“This project will restore side channel features within the old dairy fields by creating a new side channel inlet through existing riprap and excavating out new side channel alignments across the floodplain,” Smith said. The excavation will use heavy equipment to create a channel with year-round water.
“The entire 5-acre site will be aggressively planted with native riparian trees and shrubs to stimulate riparian forest restoration,” Smith said.
The project will take place on lands purchased by the Methow Salmon Recovery Foundation as part of the Twisp Ponds area. Part of the project will also occur on neighboring private properties upstream of the Twisp Ponds property.
Local businesses Boulder Creek Contracting and Methow Natives will conduct the restoration work, which will take about six weeks. With engineering, materials, planting, fencing, irrigation, and site grading the cost comes to almost $500,000, Smith said.
Funding for the Yakama Nation’s Upper Columbia Habitat Restoration projects is provided by Bonneville Power Administration under Columbia Basin Fish Accords — an agreement signed in 2008 among federal hydropower agencies and regional tribes to promote salmon recovery.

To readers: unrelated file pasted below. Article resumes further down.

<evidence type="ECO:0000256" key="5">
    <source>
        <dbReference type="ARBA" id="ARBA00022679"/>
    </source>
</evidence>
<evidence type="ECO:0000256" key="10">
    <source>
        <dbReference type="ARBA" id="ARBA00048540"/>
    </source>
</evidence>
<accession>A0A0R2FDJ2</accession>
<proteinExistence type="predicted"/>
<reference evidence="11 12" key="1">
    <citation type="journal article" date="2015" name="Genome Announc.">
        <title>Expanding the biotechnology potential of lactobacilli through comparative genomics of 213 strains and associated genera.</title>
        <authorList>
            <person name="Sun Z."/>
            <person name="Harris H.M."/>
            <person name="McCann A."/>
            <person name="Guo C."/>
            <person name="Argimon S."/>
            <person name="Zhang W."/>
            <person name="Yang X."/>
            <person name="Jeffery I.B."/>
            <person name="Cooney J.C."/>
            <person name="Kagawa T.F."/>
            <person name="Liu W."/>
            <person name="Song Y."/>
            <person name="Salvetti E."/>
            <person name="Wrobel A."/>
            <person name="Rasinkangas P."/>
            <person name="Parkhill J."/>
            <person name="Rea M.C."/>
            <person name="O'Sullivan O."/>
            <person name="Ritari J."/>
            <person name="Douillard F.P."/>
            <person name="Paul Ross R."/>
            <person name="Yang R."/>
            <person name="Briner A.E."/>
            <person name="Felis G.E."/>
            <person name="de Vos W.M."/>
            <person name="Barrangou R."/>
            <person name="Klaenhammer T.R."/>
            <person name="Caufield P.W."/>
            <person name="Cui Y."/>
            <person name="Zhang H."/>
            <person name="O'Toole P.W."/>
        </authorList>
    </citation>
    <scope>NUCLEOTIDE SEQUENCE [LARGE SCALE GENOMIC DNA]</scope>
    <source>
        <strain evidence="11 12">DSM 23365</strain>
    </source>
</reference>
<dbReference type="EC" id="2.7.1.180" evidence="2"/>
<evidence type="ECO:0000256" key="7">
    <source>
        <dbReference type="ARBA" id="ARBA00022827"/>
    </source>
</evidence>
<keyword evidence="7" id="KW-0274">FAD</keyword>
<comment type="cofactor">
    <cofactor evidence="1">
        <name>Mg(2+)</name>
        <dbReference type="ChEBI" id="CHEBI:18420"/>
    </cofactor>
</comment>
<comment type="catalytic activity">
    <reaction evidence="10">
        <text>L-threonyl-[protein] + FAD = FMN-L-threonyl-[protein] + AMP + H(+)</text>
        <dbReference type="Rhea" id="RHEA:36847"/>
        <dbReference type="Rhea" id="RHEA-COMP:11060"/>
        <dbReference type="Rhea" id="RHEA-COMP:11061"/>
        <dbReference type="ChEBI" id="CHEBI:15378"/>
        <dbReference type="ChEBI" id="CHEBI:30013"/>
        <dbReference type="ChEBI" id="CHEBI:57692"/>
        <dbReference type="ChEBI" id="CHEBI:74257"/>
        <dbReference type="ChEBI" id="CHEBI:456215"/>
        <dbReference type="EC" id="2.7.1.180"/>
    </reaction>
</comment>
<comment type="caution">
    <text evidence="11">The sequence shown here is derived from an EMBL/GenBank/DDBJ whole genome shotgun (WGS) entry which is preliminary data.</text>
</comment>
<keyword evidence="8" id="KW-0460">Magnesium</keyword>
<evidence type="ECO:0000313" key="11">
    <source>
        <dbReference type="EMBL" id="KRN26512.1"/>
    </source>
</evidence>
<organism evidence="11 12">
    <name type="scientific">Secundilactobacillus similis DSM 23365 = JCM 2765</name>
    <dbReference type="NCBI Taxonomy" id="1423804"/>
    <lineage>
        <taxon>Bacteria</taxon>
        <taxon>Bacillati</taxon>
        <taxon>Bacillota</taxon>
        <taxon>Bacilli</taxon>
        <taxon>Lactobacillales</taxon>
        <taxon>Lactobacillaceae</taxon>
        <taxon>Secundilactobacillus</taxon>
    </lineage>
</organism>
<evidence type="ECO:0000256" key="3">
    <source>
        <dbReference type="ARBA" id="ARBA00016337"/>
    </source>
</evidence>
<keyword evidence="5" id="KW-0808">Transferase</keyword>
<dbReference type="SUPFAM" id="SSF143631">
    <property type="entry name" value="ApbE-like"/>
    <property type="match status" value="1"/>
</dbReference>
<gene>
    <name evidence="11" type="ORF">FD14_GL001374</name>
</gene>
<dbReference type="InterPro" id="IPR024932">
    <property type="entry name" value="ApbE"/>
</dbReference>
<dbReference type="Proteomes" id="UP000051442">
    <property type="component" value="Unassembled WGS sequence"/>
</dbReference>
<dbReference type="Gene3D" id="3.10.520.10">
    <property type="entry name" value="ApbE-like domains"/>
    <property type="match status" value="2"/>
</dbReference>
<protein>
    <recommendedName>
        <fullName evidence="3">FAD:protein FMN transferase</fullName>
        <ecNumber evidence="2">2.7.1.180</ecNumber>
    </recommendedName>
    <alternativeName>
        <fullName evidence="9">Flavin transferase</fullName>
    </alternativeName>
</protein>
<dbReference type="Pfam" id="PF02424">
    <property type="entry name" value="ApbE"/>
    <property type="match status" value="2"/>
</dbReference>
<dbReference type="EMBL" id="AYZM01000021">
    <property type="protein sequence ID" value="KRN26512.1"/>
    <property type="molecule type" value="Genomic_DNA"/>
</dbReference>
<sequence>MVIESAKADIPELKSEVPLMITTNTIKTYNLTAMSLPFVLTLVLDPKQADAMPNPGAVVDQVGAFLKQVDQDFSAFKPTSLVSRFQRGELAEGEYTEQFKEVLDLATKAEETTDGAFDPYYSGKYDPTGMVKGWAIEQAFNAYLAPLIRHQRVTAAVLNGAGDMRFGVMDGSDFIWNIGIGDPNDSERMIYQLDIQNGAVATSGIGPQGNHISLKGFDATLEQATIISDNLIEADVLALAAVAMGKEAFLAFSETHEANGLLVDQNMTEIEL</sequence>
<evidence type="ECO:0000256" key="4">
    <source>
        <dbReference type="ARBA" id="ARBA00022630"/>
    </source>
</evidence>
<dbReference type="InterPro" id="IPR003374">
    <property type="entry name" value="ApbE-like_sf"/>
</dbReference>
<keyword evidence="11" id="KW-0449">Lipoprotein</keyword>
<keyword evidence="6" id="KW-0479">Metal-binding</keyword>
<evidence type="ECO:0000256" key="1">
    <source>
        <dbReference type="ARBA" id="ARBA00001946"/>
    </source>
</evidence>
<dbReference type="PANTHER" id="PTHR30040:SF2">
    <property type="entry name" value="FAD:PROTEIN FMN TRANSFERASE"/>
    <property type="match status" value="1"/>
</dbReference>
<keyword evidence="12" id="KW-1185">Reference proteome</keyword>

Silver side channel
On the east side of the Methow River about 5 miles south of Twisp is a side channel that was the main stem of the Methow River from 1894-1954.
Called the Silver side channel (for its location near the site of the historic town of Silver), the channel is now connected to the main stem of the Methow River only at its downstream end.
A project conducted this summer by the Cascade Columbia Fisheries Enhancement Group (CCFEG) will restore the lower four-tenths of a mile of the channel to create desirable habitat for juvenile spring Chinook salmon and steelhead.
A dike on private land at the upper end of the side channel cuts the channel off from its connection to the Methow River, but the channel is fed by groundwater and occasional flooding, said Kristen Kirkby, fisheries biologist with CCFEG.
As a result of past land use practices, the side channel has become “overly widened and shallow, with excessive fine sediment,” Kirkby said. The water is thick with vegetation and gets too warm for salmon in summer, she said.